How to Win Friends and Influence People is one of the first bestselling self-help books ever published. Written by Dale Carnegie and first published in 1936, it has sold 15 million copies world-wide. Here’s a safe bet: neither Bill Bullard nor anyone else at R-CALF is among those 15 million who bought the book.
Frustrated with their ongoing negotiations with the USDA over the proposed APHIS rule titled “Bovine spongiform encephalopathy – Importation of bovines and bovine products,” R-CALF made a fourth request asking for a second extension of the comment period originally scheduled to end on May 21. Secretary Vilsack granted their first request and gave them until June 14. Unable to respond by that date, R-CALF wanted more time to review the rule’s details.
Evidently, Mr. Vilsack and friends thought enough time had transpired and demurred.
Mr. Bullard was not pleased. He fired off a nastygram that should have been printed on asbestos if that stuff was still legal. He started the letter with “In my rushed efforts to provide thoughtful and well-reasoned comments to what is the most bizarre and obfuscated rulemaking I have witnessed in over a decade…”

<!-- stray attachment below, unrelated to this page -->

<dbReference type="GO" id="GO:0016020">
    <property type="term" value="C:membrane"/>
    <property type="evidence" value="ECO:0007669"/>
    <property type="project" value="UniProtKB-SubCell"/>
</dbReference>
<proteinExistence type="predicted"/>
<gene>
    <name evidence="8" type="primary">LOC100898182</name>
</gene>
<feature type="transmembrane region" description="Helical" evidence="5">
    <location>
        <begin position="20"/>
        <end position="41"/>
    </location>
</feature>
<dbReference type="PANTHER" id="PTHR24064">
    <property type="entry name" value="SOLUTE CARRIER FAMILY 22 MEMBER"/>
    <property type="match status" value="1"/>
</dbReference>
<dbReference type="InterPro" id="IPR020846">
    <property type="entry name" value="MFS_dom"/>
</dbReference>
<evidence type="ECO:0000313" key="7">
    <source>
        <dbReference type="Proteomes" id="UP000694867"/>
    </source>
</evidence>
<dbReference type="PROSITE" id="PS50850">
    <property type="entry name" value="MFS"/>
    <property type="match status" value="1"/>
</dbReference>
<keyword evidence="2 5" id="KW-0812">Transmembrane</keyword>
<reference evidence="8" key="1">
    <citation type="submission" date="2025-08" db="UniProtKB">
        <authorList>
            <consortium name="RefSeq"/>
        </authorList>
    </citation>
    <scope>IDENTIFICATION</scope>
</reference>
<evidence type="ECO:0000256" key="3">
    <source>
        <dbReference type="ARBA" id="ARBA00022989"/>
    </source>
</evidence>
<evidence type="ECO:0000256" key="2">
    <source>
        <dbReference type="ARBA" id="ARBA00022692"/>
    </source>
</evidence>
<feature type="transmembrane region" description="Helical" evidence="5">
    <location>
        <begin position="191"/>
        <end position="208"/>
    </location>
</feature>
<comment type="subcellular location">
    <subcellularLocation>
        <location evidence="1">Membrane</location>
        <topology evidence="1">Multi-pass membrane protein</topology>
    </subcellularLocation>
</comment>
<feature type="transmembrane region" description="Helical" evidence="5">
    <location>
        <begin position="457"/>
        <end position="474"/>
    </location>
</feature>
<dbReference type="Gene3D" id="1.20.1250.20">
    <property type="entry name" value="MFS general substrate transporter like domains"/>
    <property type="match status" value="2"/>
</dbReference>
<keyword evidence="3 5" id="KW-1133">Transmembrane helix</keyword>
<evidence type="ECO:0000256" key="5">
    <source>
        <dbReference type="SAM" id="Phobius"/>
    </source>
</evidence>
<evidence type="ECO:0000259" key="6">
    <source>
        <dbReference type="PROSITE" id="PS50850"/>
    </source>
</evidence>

Here is a little taste - “The most plausible explanation for your refusal is that you do not want to give the public sufficient time to discover the dishonest and corrupt nature of your Proposed Rule. Your agency is wholly lacking in accountability, credibility and integrity. It is impossible for the public interest to even be considered, let alone protected, by an agency that resorts to outright lies in order to further its own political agenda.”
I’m sure that little kiss on the cheek caused Mr. Vilsack to take a step back and say, “Why sure, we would be delighted to give you as much time as you need. I’ll wait right here until I hear from you. No rush, no problem.”
Or maybe he thought an extra 24 days should have been more than enough to craft a well-written objection to the proposed rule. Whatever Vilsack was thinking, Bullard’s note was intemperate and probably pushed R-CALF far away from the negotiating table. I’m guessing the R-CALF seat is now in the hallway next to the room where the USDA keeps their office cleaning supplies.
Don’t get me wrong, I like Bill and I think his organization has some important things to say about how the cattle business and the federal government should work together. R-CALF represents a large and influential constituency and their voice needs to be heard, loud and clear; not as a faint echo from way out in left field.
But I’m confident Bullard and R-CALF are fully capable of raising their voices so they can still be heard from wherever the shouting comes from. I’m also confident that when the shouting becomes that intense, the listening goes away.
Chuck Jolley is a free lance writer, based in Kansas City, who covers a wide range of ag industry topics for Vance Publishing.